From 2014 through to 2016, with support from the Heritage Lottery Fund, ZSL has conducted a study of smelt in the Thames. Through the results of our surveys and using hydrodynamic models in collaboration with HR Wallingford, it has been possible to narrow down the potential spawning location of smelt to a 600m stretch of the Thames in central London.

Thames fish conservation

Ongoing work

Over the coming years ZSL will continue to monitor the juvenile stages of fish species utilising the Tidal Thames, working in partnership with Bournemouth University Global Environmental Solutions (BUG) and Colclough & Coates (SC2), with support from Tideway.   These studies will provide a benchmark to measure the health of the fish populations over time and with expected improvements to water quality.  Along with further ichthyoplankton and seine-netting surveys, we will continue to train and work with citizen science volunteers who will have the opportunity to support our foreshore-based survey work . Please email marineandfreshwater@zsl.org if you would like to get involved.

Monitoring fish at power stations

Between 2006 and 2013 ZSL completed long-term monitoring in collaboration with Tilbury Power Station and the Environment Agency.  Regular weekly monitoring of fish species passing through the Tilbury Power station has provided data enabling a better understanding of which fish species are regularly using the Thames Estuary. This study was also designed to allow detection of changes in fish abundance or species composition, including occurrence of any new or rare species.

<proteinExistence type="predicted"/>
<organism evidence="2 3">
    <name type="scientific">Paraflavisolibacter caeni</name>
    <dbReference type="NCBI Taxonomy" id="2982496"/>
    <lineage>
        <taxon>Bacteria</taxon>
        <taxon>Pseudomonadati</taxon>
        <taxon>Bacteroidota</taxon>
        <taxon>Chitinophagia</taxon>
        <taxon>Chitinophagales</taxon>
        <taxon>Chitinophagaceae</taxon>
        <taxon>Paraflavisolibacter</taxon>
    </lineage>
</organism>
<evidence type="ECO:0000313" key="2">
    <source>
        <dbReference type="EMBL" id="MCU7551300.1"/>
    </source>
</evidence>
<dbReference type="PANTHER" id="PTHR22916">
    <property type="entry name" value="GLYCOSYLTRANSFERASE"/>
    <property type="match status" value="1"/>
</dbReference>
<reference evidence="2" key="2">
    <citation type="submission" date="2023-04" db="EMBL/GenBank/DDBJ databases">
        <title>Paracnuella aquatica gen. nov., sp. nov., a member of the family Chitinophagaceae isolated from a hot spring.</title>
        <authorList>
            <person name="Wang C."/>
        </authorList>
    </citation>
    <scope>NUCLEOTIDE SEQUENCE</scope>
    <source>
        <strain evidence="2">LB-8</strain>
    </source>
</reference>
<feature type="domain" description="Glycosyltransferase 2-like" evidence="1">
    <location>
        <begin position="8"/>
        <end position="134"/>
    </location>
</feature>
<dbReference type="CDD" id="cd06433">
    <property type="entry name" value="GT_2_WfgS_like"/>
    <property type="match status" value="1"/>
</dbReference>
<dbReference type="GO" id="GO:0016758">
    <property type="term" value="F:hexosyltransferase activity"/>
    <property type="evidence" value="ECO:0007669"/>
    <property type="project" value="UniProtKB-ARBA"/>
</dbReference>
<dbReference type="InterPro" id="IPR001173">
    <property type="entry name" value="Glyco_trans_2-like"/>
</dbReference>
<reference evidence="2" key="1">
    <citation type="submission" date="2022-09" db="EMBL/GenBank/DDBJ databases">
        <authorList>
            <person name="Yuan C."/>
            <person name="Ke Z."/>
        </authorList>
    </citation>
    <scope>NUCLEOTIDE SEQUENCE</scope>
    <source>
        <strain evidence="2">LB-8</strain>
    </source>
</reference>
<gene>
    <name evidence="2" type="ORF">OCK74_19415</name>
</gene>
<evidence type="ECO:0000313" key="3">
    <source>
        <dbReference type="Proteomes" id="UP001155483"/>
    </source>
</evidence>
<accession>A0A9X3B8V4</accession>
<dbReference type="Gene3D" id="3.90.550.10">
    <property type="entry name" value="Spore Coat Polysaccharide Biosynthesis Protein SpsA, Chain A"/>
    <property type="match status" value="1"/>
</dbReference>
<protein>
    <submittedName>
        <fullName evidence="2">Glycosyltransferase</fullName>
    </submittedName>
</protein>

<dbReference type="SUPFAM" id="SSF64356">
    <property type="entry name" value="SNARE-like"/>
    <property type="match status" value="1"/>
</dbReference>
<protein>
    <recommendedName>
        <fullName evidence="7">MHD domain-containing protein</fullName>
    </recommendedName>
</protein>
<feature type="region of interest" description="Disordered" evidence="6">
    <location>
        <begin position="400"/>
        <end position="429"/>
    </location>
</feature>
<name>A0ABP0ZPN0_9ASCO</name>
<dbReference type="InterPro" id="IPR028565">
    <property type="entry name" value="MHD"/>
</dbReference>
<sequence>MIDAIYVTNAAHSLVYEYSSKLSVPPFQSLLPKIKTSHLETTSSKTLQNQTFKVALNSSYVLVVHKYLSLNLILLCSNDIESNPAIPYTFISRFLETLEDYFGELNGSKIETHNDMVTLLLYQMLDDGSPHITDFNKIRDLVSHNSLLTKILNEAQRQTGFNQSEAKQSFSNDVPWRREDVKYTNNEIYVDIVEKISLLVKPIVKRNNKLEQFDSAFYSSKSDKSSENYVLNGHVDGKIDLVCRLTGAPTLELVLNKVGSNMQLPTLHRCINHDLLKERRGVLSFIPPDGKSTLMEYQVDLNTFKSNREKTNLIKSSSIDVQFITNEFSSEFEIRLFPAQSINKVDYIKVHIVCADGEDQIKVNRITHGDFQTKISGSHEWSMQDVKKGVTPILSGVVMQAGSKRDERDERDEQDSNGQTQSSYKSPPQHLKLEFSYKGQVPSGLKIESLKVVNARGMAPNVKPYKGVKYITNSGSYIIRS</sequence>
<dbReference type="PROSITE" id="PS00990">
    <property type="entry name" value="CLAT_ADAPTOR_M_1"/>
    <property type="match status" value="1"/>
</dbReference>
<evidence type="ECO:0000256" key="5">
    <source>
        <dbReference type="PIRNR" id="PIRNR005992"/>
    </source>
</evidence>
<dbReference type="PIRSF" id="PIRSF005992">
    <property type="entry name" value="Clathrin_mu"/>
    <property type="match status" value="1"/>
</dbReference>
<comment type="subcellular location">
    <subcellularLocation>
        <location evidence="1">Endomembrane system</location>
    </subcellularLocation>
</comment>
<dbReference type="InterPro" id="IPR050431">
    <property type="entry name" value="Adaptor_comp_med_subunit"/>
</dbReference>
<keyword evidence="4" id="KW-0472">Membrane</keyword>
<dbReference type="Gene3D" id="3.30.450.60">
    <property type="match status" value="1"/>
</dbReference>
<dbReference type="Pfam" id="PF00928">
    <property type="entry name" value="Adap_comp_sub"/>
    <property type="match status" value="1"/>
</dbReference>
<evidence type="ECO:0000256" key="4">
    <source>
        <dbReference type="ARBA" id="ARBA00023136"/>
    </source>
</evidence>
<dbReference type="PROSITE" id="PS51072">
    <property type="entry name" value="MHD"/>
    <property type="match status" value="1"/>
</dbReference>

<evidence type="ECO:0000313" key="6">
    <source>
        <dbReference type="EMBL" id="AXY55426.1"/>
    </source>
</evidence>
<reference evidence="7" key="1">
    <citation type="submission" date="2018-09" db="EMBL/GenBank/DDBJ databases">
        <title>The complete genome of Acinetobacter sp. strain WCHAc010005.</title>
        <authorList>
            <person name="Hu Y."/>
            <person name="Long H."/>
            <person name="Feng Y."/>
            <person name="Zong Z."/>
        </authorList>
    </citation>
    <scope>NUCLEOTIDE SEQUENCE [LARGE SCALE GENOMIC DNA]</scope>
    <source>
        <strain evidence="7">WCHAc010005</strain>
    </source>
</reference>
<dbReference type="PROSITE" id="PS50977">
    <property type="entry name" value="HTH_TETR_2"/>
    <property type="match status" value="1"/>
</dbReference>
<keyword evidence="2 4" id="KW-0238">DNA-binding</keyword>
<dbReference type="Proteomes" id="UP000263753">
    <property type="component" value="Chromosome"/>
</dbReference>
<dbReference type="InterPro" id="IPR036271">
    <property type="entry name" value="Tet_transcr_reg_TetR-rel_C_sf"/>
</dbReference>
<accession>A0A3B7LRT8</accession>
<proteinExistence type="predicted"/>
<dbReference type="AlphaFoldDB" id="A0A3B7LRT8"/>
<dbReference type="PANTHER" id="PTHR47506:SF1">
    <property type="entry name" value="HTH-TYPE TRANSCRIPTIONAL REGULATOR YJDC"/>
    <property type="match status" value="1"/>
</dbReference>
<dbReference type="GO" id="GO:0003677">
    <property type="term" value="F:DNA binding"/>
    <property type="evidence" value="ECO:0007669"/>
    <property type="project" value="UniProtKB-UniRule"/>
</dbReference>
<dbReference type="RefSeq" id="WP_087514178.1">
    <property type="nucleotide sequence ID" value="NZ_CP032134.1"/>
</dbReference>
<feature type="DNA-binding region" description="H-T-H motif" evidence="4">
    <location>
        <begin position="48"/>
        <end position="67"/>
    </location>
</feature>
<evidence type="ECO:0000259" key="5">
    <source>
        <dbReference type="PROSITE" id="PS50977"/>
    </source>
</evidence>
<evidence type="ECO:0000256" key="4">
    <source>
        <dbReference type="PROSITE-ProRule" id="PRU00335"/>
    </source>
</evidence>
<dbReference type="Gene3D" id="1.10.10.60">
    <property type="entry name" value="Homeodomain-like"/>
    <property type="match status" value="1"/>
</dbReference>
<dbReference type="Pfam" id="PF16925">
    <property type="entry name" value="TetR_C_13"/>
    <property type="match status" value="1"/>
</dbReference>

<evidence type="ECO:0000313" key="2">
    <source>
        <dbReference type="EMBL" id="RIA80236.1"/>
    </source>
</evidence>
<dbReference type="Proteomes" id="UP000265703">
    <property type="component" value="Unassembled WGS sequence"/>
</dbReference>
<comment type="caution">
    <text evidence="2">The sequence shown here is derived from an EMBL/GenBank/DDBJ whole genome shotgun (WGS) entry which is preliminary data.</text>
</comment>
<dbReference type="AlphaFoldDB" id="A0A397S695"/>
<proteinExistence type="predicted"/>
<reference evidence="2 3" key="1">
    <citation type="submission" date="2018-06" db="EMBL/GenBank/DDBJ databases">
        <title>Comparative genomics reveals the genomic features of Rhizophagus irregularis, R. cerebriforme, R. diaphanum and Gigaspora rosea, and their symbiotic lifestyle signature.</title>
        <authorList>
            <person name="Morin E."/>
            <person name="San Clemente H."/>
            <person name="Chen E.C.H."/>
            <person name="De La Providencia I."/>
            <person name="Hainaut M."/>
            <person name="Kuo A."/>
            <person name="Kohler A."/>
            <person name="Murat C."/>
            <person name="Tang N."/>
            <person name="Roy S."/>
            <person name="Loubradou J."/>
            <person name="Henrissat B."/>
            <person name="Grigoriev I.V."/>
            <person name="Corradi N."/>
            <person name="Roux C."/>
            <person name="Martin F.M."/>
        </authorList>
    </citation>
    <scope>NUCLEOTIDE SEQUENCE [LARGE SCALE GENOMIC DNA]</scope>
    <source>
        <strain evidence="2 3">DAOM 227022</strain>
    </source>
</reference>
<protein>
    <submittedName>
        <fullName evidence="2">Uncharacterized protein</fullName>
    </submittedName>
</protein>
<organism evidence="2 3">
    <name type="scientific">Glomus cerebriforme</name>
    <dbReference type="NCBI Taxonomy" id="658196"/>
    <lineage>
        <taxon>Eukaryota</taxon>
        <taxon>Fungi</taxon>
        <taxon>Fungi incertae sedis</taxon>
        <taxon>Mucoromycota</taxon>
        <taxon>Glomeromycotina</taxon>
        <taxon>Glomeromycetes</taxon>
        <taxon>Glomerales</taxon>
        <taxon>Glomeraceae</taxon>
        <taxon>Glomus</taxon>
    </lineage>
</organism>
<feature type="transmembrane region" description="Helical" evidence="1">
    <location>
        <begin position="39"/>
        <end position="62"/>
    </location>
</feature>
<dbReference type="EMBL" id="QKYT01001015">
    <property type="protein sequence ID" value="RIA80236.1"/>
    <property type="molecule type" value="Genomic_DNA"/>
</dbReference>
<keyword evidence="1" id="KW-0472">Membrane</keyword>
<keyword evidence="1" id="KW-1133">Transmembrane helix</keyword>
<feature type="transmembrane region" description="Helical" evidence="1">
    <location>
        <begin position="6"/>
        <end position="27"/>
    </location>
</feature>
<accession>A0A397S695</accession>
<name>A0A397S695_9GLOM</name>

Thames fish conservation

Volunteer in the Tidal Thames 

ZSL is looking for volunteer citizen scientists to help conduct research on the ecology of juvenile fish in the Tidal Thames. In collaboration with Bournemouth University and SC2, we are conducting a Tideway funded project to understand more about how and where juvenile fish use the Tidal Thames estuary. The sampling will involve catching fish in the margins of the river, identifying, measuring and releasing them, and we're looking for volunteers to help us on one of four dates from May - August 2017. Find out more about how you can get involved

Project information

Key species

  • European smelt (Osmerus eperlanus)
  • European eel (Anguilla anguilla)
  • Common dace (Leuciscus leuciscus)
  • Common goby (Pomatoschistus microps)
  • Dover sole (Solea solea)
  • European seabass (Dicentrarchus labrax)
  • European sprat (Sprattus sprattus)
  • Flounder (Platichthys flesus)
  • Herring (Clupea harengus)
  • Nilsson’s pipefish (Syngnathus rostellatus)
  • Pouting (Trisopterus luscus)
  • Roach (Rutilus rutilus)
  • Sand goby (Pomatoschistus minutus)
  • Whiting (Merlangus merlangus)

People Involved

Joanna Barker manages ZSL’s work on fish conservation in the Tidal Thames.  Joe Pecorelli coordinates participation by volunteer citizen scientists and researchers.

Partners and sponsors

  • Bournemouth University Global Environmental Solutions (BUG)
  • Colclough & Coates (SC2)
  • Creekside Education Trust
  • Environment Agency 
  • Heritage Lottery Fund 
  • HR Wallingford
  • Institute for Fisheries Management (IFM)
  • Port of London Authority (PLA)
  • RWE nPower
  • Thames Explorer Trust
  • Tideway